2. And makes the argument that DOMA is wrong on 10th amendment grounds laughable. Either the states have a right to regulate marriage internally or they do not. Suggesting that DOMA interferes with that right but the way to rectify it is to have the federal government impose a definition of marraige that must include same-sex couple is ludicrous.

      1. You are missing the argument. The idea here is that the Federal government is saying that it “can’t” impose a definition of marriage when states have differing criteria. The federal government can’t pick and choose which definition is “correct.”

        1. If Holder’s opinion carries the day, the federal government will precisely be telling the states what criteria constitutes a marriage, because their argument is that government on any level cannot exclude same-sex couples from marriage. It is the consequence of the logic of their argument.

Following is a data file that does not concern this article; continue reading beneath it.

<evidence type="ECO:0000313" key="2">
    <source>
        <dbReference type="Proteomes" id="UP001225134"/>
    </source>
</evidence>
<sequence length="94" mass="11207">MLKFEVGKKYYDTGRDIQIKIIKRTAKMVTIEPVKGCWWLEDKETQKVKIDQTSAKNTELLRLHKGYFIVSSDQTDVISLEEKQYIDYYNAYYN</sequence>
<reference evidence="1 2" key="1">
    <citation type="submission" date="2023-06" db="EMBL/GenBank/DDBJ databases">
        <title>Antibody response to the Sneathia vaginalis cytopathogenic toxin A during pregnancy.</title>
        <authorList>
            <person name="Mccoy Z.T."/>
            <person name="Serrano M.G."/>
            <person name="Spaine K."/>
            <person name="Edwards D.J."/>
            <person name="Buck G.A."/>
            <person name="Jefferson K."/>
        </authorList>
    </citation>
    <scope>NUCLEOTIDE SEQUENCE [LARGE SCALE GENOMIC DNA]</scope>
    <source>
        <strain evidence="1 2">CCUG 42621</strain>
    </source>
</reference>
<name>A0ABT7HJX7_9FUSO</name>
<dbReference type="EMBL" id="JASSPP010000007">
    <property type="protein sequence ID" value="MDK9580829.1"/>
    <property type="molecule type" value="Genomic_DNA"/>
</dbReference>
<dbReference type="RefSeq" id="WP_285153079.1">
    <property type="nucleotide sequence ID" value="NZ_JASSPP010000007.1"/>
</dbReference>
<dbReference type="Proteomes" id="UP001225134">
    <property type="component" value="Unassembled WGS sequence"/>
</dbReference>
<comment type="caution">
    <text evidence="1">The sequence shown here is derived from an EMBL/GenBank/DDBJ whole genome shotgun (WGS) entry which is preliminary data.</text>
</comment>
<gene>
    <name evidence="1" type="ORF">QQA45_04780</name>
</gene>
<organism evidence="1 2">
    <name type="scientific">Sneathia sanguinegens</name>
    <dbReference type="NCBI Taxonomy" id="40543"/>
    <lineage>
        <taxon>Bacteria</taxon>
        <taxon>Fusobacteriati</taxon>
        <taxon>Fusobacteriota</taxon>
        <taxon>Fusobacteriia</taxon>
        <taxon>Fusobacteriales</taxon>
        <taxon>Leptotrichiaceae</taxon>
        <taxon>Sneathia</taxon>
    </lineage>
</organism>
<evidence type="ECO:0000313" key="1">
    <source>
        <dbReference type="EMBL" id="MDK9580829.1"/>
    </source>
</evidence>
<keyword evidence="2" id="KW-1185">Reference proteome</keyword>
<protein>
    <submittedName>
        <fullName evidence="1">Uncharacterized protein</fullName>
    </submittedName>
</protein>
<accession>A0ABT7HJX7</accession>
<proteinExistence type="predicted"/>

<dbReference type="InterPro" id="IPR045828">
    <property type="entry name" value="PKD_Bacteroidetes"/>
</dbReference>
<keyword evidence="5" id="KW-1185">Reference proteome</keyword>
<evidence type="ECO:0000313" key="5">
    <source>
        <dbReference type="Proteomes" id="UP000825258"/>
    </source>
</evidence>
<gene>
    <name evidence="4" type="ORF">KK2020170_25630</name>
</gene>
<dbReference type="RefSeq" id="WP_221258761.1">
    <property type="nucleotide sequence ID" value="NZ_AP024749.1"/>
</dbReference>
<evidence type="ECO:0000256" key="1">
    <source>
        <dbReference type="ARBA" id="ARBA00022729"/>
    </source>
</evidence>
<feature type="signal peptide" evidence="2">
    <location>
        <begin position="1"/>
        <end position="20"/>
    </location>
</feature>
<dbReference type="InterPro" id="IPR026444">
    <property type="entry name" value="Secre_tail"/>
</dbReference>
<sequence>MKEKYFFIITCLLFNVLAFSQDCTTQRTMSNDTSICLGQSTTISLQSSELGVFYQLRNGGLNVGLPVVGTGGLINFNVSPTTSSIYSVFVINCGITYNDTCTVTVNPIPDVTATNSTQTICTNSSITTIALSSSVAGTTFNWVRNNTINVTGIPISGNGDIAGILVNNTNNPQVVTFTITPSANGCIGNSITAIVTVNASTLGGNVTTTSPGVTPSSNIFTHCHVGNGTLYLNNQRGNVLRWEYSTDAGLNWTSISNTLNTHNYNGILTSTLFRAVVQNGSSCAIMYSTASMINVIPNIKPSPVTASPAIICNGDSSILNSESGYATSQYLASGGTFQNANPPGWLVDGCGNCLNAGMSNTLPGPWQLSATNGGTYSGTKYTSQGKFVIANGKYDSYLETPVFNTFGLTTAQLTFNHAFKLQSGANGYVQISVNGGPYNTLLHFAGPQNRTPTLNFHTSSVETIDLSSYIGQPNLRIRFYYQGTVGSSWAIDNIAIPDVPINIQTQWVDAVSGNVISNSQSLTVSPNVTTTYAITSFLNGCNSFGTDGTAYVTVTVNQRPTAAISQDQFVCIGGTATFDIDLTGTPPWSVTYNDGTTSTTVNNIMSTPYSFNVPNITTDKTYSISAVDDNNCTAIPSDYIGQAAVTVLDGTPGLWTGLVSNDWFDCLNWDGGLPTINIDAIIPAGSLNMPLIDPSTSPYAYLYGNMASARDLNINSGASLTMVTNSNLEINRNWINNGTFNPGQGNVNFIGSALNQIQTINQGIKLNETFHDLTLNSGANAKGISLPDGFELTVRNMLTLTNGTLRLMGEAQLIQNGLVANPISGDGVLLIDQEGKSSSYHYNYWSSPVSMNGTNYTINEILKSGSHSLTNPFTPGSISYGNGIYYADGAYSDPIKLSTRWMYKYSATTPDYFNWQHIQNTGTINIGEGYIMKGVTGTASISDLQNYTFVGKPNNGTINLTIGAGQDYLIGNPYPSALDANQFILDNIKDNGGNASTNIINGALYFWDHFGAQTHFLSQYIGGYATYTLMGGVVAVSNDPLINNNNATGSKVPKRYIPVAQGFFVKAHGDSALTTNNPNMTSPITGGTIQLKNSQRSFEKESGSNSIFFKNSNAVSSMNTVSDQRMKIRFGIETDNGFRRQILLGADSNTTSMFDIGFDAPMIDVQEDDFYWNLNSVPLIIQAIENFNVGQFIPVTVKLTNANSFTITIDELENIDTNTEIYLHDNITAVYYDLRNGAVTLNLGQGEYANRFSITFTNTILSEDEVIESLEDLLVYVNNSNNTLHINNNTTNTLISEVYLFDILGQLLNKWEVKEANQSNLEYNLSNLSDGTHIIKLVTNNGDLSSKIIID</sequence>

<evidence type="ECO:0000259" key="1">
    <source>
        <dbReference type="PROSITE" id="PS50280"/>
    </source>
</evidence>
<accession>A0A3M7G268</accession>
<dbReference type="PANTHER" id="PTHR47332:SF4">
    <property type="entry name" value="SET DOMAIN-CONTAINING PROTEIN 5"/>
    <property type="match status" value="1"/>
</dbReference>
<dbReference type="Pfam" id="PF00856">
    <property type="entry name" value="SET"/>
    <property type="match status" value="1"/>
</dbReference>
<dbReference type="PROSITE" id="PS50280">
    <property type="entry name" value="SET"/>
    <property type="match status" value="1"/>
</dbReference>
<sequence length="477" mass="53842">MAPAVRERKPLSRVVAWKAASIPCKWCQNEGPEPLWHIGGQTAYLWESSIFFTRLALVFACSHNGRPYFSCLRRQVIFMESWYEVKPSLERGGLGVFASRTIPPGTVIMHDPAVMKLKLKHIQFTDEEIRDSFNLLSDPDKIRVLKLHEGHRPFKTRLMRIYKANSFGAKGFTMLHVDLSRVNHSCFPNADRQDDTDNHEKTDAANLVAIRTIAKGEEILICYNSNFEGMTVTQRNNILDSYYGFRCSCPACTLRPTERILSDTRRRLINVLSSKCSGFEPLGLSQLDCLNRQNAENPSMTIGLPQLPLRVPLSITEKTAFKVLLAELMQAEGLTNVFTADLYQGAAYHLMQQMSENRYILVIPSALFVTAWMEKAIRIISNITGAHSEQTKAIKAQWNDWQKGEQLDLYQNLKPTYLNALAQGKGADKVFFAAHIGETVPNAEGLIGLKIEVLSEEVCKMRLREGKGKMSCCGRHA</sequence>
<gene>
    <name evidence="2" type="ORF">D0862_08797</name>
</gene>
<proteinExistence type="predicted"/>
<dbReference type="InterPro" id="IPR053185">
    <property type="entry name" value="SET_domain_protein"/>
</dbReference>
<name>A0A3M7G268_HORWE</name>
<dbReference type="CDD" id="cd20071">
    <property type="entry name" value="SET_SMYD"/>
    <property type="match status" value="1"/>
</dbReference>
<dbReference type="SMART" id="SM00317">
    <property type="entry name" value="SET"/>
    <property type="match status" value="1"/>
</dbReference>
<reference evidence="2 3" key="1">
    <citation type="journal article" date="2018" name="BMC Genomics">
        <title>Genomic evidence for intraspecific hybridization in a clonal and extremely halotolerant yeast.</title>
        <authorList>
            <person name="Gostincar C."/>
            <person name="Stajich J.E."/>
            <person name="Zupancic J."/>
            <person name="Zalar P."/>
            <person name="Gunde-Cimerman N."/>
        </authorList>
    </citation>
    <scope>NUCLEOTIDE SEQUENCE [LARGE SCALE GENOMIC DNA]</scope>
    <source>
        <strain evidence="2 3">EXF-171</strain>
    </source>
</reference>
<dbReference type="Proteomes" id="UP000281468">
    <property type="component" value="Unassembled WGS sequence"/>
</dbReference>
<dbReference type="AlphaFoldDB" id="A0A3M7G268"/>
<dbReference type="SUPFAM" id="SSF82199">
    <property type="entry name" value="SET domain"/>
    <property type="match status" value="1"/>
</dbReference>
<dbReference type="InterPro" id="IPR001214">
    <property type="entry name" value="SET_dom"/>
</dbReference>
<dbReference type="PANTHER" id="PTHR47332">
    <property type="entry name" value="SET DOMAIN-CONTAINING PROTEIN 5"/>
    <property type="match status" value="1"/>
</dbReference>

1. This equal protection test, which applies to discrimination based on sex, requires that disparate treatment be “substantially” related to an “important” government interest.

            Not all levels of government have the same interest in all issues. I don’t buy it. This argument says the federal government can’t discriminate between definitions supplied by the states.

            1. Touche’

              and then the question comes in, if some state start allowing polygynyous marriages, can the feds dscriminate against that definition? Dealng with that would be hell with the tax code

              1. If polygamy/polygyny were the issue at hand, you’d have a point.